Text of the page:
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Industrial Hygienist Degree Program Overviews

Industrial hygienist programs are available at both undergraduate and graduate levels. Curriculum content for each level as well as program requirements are outlined here. Career outlook and certification are also discussed.

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Essential Information

Degrees for aspiring industrial hygienists are offered at the bachelor's, master's and Ph.D. levels. These programs address occupational and biological hazards, pollutants, toxicology and health regulations.

To become an industrial hygienist, you will need to take bachelor's level courses in chemistry, biology and physics. To become certified, you may need to obtain a master's degree. Doctoral studies prepare graduates to pursue research or academic careers. It generally takes two years to complete a master's program; a doctoral program could take 2-3 times as long to complete. Program specializations include workplace safety and risk management.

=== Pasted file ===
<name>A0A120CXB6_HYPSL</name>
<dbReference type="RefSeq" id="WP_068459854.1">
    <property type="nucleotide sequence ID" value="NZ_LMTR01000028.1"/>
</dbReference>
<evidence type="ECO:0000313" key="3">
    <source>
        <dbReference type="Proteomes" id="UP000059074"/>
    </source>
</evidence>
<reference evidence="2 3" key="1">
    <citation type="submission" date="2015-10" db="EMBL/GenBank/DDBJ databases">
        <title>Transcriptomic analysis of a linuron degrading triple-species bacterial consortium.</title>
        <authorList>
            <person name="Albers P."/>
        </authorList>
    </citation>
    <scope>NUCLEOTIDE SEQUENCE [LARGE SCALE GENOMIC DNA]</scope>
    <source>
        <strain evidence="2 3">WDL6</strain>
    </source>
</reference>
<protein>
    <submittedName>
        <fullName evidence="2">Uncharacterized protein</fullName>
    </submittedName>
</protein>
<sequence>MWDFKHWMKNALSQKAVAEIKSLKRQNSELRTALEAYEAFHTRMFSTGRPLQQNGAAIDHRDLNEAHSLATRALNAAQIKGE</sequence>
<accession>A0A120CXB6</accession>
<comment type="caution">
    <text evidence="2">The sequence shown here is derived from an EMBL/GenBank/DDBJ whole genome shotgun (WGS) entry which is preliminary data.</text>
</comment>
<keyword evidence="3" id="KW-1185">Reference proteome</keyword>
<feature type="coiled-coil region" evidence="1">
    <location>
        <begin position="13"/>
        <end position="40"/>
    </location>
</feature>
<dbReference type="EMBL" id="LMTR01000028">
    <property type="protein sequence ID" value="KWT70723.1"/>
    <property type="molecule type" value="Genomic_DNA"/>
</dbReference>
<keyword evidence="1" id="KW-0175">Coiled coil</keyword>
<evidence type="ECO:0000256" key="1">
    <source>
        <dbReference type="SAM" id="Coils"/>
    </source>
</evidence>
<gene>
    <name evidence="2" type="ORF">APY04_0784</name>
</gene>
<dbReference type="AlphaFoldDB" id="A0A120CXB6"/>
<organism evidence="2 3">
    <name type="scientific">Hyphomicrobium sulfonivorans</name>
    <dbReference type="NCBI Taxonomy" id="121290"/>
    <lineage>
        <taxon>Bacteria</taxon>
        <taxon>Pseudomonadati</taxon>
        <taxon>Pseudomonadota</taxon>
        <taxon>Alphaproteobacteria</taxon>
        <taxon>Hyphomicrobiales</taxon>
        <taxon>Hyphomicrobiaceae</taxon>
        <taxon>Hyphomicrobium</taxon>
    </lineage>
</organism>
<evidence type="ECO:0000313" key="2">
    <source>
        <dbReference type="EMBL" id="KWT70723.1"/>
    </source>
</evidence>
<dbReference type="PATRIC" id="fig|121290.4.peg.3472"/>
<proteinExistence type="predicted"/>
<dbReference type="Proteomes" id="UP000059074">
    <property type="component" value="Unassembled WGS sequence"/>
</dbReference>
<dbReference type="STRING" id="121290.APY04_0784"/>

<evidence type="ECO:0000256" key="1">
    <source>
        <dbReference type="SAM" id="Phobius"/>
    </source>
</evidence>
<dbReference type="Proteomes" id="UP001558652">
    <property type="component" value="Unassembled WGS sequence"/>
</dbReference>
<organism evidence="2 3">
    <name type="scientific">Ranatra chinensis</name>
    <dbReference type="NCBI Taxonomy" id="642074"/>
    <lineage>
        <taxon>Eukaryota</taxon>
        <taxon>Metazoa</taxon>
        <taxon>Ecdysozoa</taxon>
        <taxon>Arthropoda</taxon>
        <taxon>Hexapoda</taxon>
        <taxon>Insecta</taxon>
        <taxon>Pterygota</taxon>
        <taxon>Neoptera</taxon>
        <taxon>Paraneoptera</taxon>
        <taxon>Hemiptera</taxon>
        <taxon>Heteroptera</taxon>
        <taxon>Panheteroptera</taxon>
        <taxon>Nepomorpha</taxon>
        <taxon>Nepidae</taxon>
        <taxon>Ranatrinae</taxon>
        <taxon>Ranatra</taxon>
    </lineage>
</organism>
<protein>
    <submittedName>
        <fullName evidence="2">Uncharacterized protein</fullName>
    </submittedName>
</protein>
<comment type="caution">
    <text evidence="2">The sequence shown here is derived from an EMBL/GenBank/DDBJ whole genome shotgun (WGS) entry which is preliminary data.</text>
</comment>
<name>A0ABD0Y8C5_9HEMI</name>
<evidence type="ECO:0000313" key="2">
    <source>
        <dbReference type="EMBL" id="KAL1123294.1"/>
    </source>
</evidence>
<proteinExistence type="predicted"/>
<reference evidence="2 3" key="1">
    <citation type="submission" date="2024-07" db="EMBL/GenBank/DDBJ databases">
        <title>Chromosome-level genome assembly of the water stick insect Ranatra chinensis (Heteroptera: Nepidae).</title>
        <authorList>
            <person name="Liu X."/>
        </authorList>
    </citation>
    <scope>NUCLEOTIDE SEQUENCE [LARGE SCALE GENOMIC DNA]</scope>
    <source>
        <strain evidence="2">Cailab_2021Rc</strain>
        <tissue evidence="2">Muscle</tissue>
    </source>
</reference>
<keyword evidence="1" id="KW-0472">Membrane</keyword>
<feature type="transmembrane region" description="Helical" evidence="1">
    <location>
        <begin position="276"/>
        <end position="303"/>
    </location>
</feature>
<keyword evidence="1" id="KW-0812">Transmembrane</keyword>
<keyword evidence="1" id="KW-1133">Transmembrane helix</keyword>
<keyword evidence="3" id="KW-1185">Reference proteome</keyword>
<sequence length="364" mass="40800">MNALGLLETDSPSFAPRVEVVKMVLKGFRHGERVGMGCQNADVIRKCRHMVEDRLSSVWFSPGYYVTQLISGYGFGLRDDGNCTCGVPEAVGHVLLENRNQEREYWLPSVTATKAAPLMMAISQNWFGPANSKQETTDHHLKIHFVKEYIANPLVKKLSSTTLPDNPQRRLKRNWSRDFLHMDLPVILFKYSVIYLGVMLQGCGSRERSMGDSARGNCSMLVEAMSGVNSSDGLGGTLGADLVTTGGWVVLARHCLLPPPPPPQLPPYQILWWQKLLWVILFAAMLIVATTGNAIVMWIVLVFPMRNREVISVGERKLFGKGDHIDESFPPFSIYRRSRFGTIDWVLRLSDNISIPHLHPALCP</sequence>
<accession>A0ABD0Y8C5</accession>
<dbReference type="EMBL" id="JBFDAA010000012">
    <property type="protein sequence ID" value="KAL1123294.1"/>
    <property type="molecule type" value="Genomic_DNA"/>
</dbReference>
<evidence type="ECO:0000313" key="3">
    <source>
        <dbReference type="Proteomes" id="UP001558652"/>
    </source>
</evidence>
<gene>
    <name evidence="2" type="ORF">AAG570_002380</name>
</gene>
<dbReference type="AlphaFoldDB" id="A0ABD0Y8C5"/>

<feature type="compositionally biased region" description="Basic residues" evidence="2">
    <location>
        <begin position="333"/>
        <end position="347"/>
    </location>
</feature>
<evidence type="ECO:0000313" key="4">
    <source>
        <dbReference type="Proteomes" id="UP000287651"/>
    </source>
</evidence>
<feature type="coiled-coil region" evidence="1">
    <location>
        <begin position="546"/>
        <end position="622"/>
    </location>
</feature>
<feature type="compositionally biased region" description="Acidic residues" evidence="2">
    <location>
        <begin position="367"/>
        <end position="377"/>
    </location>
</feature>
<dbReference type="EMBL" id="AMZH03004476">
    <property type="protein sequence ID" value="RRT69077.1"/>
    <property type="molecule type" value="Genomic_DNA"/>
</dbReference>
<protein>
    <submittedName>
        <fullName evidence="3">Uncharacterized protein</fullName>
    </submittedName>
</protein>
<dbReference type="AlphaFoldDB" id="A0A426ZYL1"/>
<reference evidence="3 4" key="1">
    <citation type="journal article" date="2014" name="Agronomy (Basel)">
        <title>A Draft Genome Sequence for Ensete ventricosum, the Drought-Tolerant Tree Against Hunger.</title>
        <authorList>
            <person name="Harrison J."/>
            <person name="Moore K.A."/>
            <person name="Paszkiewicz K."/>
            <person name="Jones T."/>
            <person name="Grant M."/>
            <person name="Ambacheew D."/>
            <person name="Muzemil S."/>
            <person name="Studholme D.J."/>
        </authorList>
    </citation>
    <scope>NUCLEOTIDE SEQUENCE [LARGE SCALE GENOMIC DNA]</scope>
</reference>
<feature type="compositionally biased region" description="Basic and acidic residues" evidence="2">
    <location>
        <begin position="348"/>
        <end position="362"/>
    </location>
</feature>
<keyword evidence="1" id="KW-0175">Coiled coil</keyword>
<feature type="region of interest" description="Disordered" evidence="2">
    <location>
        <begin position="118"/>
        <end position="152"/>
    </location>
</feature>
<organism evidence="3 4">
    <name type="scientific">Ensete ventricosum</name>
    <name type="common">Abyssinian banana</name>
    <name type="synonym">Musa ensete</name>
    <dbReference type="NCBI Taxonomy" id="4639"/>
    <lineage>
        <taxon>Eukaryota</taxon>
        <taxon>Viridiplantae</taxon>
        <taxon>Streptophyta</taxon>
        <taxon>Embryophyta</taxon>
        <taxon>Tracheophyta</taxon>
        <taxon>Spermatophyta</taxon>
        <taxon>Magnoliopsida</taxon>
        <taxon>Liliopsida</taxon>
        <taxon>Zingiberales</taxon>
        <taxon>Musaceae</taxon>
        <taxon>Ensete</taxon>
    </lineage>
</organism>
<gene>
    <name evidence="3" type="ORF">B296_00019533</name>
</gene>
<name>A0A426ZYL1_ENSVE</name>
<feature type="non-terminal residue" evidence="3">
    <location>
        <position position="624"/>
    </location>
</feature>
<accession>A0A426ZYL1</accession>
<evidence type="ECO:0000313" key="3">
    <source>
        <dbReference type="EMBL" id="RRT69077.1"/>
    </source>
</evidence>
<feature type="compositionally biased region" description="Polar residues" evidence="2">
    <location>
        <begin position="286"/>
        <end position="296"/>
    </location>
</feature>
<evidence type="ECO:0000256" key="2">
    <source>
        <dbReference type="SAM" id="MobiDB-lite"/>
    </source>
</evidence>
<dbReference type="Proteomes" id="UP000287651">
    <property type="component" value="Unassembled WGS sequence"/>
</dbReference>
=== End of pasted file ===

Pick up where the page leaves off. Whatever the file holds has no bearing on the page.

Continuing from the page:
Prerequisites for a bachelor's degree program include a high school diploma or GED, where an undergraduate degree is required for admission to graduate level programs.

Courses and programs in industrial hygiene are available online.


Bachelor's Degree in Industrial Hygiene

Bachelor's degree programs for prospective industrial hygienists include training in an array of disciplines. Industrial hygiene students must become fluent in the physical and biological sciences, in addition to learning about public health and environmental regulations and laws. They prepare for entry-level employment in the field by learning to test work environments for problems such as air pollution, physical dangers and chemical hazards. Applicants to industrial hygienist bachelor's degree programs should have a high school diploma or the equivalent. Many programs also require submission of ACT or SAT scores.

Students in industrial hygienist bachelor's degree programs study chemistry, biology and public health law. These topics are then integrated into the study of workplace safety through courses such as the following: